From Blog to Book: Finding A Friendlier Tone

The more I reread my own writing during the editing process of my book, the more I’ve noticed just how combative and preachy I can sound. In fact, the more I read blogs in general I notice that many are written with a sharper tone: preaching, ranting, provoking. That’s kind of the blog style I suppose.

After making the major changes to the content and structure of my book, the majority of my time is now spent rewriting the parts that come off as condescending or combative. Part of the problem is I’ve been blogging for three years now and each blog post is a brief article on a particular topic, a drive-by of sorts that engages with a particular point and then runs off to the next topic. I can hit hard, soften my tone in the comments, and generally assume that most of my readers have a certain level of familiarity with who I am and won’t get too worked up. Even if I don’t say it well, I think readers are more likely to give bloggers the benefit of a doubt.

A book is a different animal. It’s kind of assumed that if you’re writing a book, you have to know something about your topic, and so writers face the challenge of using their expertise and perspective, but not flaunting it, rubbing the readers nose into it. Books are the focused development of very specific ideas, not the topical grab bag of a blog, no matter have niche-focused it may be.

So a blog may be very opinionated, controversial, and combative and it will work fairly well because it’s a laid back, two-way form of communication (with the comment section for readers to use for responding). A book is a lob-sided affair where the reader is depending on the author being thorough, fair, and a tad nicer than a blogger. There is no room to argue the reader’s point, not to mention the reader had to actually pay for the book. No one wants to pay to be criticized or to read some know-it-all author’s snarky preaching.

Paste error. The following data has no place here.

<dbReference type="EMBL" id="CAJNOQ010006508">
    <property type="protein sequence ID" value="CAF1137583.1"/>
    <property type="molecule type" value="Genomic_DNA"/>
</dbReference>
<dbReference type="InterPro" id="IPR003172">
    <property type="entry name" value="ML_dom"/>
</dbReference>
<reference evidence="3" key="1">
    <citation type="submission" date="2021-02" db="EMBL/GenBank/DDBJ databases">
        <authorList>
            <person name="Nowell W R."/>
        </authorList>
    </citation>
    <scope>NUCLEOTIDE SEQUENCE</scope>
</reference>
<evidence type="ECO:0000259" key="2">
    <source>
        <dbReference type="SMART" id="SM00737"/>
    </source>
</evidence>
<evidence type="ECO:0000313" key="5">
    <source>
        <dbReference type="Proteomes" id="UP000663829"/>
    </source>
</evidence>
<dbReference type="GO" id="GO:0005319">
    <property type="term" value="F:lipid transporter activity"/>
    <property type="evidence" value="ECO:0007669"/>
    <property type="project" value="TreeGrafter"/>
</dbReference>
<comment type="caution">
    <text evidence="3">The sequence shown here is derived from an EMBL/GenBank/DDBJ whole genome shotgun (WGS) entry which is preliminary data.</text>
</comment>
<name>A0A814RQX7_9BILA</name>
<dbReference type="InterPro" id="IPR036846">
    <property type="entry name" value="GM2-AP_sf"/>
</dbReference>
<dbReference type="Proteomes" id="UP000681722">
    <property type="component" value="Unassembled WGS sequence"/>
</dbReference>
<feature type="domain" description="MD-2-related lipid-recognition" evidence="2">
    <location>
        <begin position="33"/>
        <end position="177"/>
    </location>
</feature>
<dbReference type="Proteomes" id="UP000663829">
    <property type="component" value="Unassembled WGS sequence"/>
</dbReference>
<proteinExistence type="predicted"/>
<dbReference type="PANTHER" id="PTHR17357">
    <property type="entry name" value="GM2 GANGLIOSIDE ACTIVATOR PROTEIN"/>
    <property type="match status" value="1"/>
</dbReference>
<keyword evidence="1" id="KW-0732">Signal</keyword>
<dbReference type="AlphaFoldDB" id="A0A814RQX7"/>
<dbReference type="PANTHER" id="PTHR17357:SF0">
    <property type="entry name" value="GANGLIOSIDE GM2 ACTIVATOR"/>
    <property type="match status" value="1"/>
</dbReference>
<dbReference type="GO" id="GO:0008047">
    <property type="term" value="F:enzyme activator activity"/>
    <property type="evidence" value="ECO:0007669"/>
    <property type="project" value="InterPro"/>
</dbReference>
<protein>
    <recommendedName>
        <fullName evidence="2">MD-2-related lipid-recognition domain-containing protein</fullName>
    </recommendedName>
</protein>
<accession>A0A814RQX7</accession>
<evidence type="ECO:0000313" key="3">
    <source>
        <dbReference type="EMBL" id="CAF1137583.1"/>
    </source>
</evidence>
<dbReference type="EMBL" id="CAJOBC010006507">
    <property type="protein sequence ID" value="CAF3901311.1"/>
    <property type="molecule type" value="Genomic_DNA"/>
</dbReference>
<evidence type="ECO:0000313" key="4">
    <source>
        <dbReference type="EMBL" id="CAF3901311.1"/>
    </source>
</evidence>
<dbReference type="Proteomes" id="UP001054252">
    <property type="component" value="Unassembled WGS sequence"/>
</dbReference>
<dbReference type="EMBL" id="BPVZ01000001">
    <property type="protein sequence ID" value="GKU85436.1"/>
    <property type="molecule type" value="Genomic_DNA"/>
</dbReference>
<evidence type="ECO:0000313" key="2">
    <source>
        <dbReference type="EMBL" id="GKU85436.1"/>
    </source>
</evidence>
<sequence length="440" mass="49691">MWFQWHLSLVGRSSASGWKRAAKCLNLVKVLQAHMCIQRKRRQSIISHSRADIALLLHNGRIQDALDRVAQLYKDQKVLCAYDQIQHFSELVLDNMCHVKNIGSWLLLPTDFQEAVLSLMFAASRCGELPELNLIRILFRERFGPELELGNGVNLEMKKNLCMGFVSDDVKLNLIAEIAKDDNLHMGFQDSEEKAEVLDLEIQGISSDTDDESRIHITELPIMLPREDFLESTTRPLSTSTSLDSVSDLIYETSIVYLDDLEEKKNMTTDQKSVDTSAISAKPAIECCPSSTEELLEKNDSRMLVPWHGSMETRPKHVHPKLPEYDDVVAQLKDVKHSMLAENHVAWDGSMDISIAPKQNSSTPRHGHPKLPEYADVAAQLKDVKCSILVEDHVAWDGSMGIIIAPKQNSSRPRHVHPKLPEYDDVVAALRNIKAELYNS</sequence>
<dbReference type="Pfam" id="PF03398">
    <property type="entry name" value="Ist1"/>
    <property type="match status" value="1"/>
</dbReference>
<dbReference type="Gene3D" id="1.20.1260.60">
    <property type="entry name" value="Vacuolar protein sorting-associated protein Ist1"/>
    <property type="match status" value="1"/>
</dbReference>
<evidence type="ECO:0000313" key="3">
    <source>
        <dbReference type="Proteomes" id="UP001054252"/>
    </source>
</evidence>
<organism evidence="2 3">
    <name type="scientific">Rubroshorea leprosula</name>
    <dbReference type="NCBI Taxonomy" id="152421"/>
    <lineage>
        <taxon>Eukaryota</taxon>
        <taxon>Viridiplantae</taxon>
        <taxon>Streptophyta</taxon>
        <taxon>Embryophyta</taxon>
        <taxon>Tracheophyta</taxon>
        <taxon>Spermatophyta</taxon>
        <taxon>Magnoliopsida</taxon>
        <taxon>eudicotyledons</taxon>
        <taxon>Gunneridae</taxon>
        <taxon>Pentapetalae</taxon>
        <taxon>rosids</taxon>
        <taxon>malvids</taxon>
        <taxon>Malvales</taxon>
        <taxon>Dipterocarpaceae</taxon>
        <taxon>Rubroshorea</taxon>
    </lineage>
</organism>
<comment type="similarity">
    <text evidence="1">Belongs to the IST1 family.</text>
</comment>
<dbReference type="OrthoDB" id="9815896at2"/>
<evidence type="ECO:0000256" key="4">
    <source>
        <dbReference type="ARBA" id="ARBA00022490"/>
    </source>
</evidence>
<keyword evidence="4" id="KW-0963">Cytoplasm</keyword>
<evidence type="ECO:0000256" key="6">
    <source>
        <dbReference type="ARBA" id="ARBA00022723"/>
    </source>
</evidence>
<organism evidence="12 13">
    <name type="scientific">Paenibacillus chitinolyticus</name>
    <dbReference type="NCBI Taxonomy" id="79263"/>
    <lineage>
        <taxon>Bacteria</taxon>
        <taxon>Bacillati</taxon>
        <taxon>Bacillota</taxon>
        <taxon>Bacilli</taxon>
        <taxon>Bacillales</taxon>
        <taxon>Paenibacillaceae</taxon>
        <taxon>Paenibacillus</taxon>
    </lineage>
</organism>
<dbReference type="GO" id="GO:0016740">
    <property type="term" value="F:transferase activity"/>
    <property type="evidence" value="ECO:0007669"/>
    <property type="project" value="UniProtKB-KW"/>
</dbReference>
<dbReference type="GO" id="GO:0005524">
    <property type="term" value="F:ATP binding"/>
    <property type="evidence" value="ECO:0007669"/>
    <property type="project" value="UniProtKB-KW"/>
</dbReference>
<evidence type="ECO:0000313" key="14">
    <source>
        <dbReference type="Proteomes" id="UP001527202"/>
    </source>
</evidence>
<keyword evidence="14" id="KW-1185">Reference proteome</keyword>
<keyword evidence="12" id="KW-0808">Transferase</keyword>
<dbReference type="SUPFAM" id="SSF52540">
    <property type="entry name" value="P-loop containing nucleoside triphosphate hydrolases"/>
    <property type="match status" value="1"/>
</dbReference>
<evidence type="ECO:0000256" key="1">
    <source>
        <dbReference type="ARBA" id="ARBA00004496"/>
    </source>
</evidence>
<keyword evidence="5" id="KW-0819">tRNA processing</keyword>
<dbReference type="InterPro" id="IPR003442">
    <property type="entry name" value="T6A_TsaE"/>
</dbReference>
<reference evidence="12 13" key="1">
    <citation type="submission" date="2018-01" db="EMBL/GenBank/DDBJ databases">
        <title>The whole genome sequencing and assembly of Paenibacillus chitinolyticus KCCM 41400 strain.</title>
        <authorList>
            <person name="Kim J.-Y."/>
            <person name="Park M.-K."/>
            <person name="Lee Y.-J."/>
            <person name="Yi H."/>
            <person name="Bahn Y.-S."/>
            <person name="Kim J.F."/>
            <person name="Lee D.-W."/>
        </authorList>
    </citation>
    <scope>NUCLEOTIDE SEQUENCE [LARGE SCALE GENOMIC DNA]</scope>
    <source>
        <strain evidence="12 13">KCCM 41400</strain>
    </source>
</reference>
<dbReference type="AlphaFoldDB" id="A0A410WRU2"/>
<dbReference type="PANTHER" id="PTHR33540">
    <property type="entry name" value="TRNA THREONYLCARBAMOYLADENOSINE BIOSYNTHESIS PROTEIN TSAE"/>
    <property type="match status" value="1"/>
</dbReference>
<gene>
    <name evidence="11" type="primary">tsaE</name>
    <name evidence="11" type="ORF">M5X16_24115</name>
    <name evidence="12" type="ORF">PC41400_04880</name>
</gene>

The irony is that the most combative parts of my book dealt with topics where I am most critical of myself. In other words, I’m calling myself to account, but when I wrote those sections I sounded more like an angry critic of everyone with view A who has not come around to my favored view B. The reality is I’m offering a corrective, moving from view A to view B, but at the same time I don’t want to alienate the proponents of view A, nor shame them for holding to their view.

Rewrite, delete, edit, repeat.

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One thought on “From Blog to Book: Finding A Friendlier Tone

  1. Pingback: When to Give Up on Friendship | .. theology .. culture .. vermont .. just about anything else | :: in a mirror dimly ::

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